Dietary gluten and its component gliadin are well-known environmental triggers of celiac disease and important actors in type-1 diabetes, and are reported to induce alterations in the intestinal microbiota. However, research on the impact of gluten on type-2 diabetes in non-celiac subjects is more limited. The aim of this study was to investigate the effect of gliadin on glucose homeostasis and intestinal ecology in the mouse. Forty male C57BL/6 mice were fed a high-fat diet containing either 4% gliadin or no gliadin for 22 weeks. Gliadin consumption significantly increased the HbA1c level over time, with a borderline significance of higher HOMA-IR (homeostasis model assessment of insulin resistance) after 22 weeks. Sequencing of the V3 region of the bacterial 16S rRNA genes showed that gliadin changed the abundance of 81 bacterial taxa, separating the intestinal microbial profile of the gliadin consuming mice from the control mice in the principal coordinate analysis (PCoA) of weighted UniFrac distance. No difference was found in body weight gain, feed consumption or circulating cytokines (IL-1β, IL-6, IFN-γ, TNF-α and IL-10). Our study is the first to show that gliadin as part of a defined synthetic feed exacerbates the glycaemia and alters the intestinal microbiota composition. Comprehensive analyses of the profile of specific immune cells, metabolites and intestinal permeability are in progress to elucidate the mechanism behind the observed effects.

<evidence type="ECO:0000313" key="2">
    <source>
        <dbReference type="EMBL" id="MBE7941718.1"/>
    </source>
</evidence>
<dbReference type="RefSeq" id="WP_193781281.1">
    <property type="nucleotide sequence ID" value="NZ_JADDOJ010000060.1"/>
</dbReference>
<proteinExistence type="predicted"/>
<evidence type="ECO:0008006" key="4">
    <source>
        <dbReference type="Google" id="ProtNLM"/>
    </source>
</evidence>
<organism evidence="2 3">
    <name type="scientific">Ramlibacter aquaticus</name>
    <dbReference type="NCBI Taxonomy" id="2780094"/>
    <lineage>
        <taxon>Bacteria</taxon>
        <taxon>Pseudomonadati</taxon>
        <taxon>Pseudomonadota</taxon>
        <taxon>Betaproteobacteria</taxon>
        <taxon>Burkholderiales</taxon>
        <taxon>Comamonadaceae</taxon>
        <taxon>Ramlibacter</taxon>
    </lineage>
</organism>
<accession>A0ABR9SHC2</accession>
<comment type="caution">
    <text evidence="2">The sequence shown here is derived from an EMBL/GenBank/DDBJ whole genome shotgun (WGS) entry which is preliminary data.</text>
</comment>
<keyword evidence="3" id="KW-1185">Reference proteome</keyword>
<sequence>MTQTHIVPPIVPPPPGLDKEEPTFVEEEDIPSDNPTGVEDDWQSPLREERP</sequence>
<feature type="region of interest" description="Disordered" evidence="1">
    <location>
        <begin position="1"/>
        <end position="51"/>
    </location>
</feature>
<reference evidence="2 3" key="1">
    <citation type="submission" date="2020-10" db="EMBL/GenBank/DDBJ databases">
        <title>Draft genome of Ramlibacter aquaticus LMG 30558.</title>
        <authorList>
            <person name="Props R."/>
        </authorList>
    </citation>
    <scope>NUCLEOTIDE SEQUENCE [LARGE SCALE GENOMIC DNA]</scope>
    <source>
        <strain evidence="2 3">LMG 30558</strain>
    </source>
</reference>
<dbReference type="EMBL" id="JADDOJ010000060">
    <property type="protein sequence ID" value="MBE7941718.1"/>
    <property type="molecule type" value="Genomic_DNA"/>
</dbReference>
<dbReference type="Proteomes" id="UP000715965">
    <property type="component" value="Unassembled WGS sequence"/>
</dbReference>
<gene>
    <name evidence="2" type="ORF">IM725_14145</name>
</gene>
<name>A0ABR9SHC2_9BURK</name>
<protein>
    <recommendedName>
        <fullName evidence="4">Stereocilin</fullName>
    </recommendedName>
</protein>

|Conference||The Danish Microbiological Society Annual Congress 2014|
|Period||10/11/2014 → …|